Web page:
The festivities get spread out a bit to outlying areas, too. I spent part of one afternoon down at the port watching teams of men and women charging through the ice-clogged St. Lawrence River in fiberglass canoes. It looked incredibly cold and incredibly dangerous; at dinner that night at the grandest hotel in town, the Château Frontenac, my friends and I ran into the captain of the winning team (which was, as it happens, for the 18th time in a row none other than…the Château Frontenac team), who burbled on so enthuastically about the experience and the rigorous training that goes into it. Then suddenly he stopped himself, then added with a smile, “I must sound like a freak.” No, no, we assured him — just incredibly committed (we didn’t specify whether we meant “committed” in a good way or the mental-institution way). A little less chilly and daredevilish was the Mardi-Gras-style night parade in the suburb of Charlesbourg, with some pretty snazzy floats and moves, presided over by Bonhomme, a chap in a jolly, red-capped snowman suit — the symbol of Carnival.

Clearly, a lot of locals spend a lot of the year putting this extravaganza together. Savoring a steaming hot caribou (red wine octaned-up with brandy) at a table with a couple of Quebeckers in one of the food-and-drink tents, I took my French out for a spin, marveling at the 17-day event’s quality, organization, and enthusiasm. One middle-aged gent shrugged and said, “well, everybody has their way of getting through the winter. This is ours.”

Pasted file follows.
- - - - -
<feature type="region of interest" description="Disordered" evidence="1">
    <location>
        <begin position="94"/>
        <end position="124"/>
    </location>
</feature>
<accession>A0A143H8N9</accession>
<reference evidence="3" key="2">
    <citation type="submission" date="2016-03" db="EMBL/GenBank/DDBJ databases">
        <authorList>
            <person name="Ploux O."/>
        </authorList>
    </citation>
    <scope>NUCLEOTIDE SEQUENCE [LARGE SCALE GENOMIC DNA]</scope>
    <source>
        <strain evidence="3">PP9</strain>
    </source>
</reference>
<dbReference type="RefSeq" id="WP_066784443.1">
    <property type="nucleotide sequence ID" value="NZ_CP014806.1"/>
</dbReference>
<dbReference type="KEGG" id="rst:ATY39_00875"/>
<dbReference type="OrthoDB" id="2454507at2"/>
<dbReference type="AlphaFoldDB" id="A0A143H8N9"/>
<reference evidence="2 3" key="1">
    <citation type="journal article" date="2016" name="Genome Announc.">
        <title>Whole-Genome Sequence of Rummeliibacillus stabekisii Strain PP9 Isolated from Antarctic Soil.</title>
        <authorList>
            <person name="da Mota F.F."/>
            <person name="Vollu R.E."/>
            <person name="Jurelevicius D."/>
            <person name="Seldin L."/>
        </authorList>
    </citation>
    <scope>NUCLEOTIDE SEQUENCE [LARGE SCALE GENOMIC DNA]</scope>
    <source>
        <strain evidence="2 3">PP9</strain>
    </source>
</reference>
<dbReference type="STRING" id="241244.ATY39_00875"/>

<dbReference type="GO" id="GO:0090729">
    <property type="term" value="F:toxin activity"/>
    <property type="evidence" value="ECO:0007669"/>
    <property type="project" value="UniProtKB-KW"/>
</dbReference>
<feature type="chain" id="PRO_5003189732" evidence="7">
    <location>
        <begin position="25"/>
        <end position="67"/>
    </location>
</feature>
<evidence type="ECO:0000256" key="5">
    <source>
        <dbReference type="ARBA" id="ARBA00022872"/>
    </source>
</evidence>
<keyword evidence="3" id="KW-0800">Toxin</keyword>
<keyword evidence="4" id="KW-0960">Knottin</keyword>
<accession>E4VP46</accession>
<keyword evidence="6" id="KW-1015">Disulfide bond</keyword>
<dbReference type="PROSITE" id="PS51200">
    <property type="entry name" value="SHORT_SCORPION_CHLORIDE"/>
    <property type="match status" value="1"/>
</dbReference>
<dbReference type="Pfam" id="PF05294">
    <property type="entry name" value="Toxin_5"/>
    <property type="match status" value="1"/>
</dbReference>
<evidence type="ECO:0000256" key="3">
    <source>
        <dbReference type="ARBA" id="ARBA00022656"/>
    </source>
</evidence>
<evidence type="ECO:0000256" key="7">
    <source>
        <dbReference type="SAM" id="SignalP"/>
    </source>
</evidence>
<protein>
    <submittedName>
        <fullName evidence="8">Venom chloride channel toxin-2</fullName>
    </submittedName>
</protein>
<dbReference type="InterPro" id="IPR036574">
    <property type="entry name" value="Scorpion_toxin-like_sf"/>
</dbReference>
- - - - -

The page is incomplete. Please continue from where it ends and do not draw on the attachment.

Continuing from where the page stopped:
But this embrace of winter doesn’t start or stop with Carnival — far from it. I also got to pop out of town, a half hour up to a bucolic resort called Station Touristique Duchesnay, where I found locals and tourists alike snowshoeing, snowmobiling, dogsledding, cross-country skiing, and ice-fishing their hearts out. As my little group snowstomped along a ridge, we passed a yellowish frozen waterfall, and our twentysomething guide Yannick blurted — “oh, now ice-climbing — that’s my favorite thing to do in the world!” Whatever you say, dude. Afterward, with only the most minimal of preliminary instructions, Nicolas at Aventure Inukshuk let me drive a dogsled, even though eyeing that jumping, yipping team of huskies was turning me to nervous mush (get it, mush?). It was a workout, for sure, but I’m pleased to report that no humans or canines were harmed in the making of this anecdote (hey, it’s all in the brake); the team behind us, though, did at one point veer off into the woods and ended up with their mush puppies snarled up.